Nearly half of primary children overweight in parts of the country

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A new map tracking the waistlines of primary school children shows in some local authority areas close to 50 per cent of children are overweight or obese.

child-weighed

The PHE figures show the local authorities with the highest and lowest percentage of overweight children

For the first time, Public Health England (PHE) has mapped the waistlines of four- and five-year-olds and 10 and 11-year- olds using data from local authorities obtained through the National Child Measurement programme.

The figures for 2016/17 show the five areas with the highest prevalence of overweight and obesity among children in Reception (aged four-five years) are:

  • Barrow-in Furness, North West - 31.5 per cent;
  • Carlisle, North West - 31.0 per cent
  • Gravesham, North West - 28.0 per cent
  • Kingston upon Hull, Yorkshire and the Humber -  27.9 per cent
  • Boston, East Midlands - 27.8 per cent

The figures for 2016/17 show the London borough of Brent has the biggest percentage (43.9 per cent) of 10 to- 11-year-olds classed as overweight or obese, closely followed by Barking and Dagenham (43.8 per cent).

The figures are nearly twice that of the best performing area - Richmond-upon-Thames, which is just over five miles away, and where 25.2 per cent of children are overweight and obese.

The five areas with the the highest percentage of overweight or obese children in Year 6 (10 -to- 11-year-olds) are:

  • Brent, London - 43.9 per cent;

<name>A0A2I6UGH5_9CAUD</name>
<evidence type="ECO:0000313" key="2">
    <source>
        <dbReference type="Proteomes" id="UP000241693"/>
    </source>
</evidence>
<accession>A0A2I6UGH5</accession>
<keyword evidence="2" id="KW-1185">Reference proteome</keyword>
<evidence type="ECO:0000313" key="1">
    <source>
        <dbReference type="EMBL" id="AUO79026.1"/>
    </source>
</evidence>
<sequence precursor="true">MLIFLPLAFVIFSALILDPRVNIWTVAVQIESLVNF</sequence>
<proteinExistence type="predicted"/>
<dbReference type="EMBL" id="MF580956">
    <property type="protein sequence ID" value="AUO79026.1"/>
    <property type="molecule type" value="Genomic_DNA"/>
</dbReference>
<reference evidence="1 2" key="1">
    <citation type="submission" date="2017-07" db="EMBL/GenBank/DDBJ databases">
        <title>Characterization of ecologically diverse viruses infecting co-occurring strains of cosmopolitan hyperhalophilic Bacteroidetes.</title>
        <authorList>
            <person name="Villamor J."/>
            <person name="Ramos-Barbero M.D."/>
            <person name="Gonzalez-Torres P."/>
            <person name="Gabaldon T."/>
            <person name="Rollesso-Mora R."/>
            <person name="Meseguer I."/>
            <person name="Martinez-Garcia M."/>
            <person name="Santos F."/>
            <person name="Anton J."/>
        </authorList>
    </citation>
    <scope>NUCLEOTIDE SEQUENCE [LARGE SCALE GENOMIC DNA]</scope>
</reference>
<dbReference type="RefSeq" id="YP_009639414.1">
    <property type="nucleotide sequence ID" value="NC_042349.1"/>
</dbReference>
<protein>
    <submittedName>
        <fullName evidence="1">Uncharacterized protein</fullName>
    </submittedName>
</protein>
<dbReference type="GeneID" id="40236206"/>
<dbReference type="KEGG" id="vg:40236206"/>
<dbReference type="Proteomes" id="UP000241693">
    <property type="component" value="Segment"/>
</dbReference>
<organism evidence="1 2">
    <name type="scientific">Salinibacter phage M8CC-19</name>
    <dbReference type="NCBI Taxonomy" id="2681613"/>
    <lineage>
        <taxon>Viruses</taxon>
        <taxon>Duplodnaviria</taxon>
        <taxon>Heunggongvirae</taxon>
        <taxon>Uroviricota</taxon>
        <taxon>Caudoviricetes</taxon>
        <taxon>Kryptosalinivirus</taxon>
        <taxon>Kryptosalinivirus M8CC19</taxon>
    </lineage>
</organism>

• Barking and Dagenham, London - 43.8 per cent;
  • Wolverhampton, West Midlands - 43.2 per cent;
  • Sandwell, West Midlands - 43.1 per cent;
  • Westminster, London - 43.1 per cent.

The five areas with the lowest percentage of overweight or obese children for Year 6 (10- to-11-year-olds) are:

  • Richmond upon Thames, London - 25.2 per cent;
  • Rutland – 25.4 per cent;
  • Brighton and Hove – 25.4 per cent;
  • Wokingham – 26.5 per cent;
  • Surrey – 26.8 per cent.

Professor Neena Modi, President of the Royal College of Paediatrics and Child Health, said, ‘These figures are a shocking reflection of the deep inequity within UK society today. The prevalence of obesity in children is almost doubled across areas just 5 miles apart. These figures are also a deep indictment of failure to recognise the life-long health impact of growing up in poverty.

'Government must recognise evidence that could not be clearer; recognise the multifactorial determinants of child obesity, and the appalling life-long consequences, adopt a “child health in all policies” approach, and reap rewards for successive generations; ignore child health and its determinants and the entire nation pays the price.'

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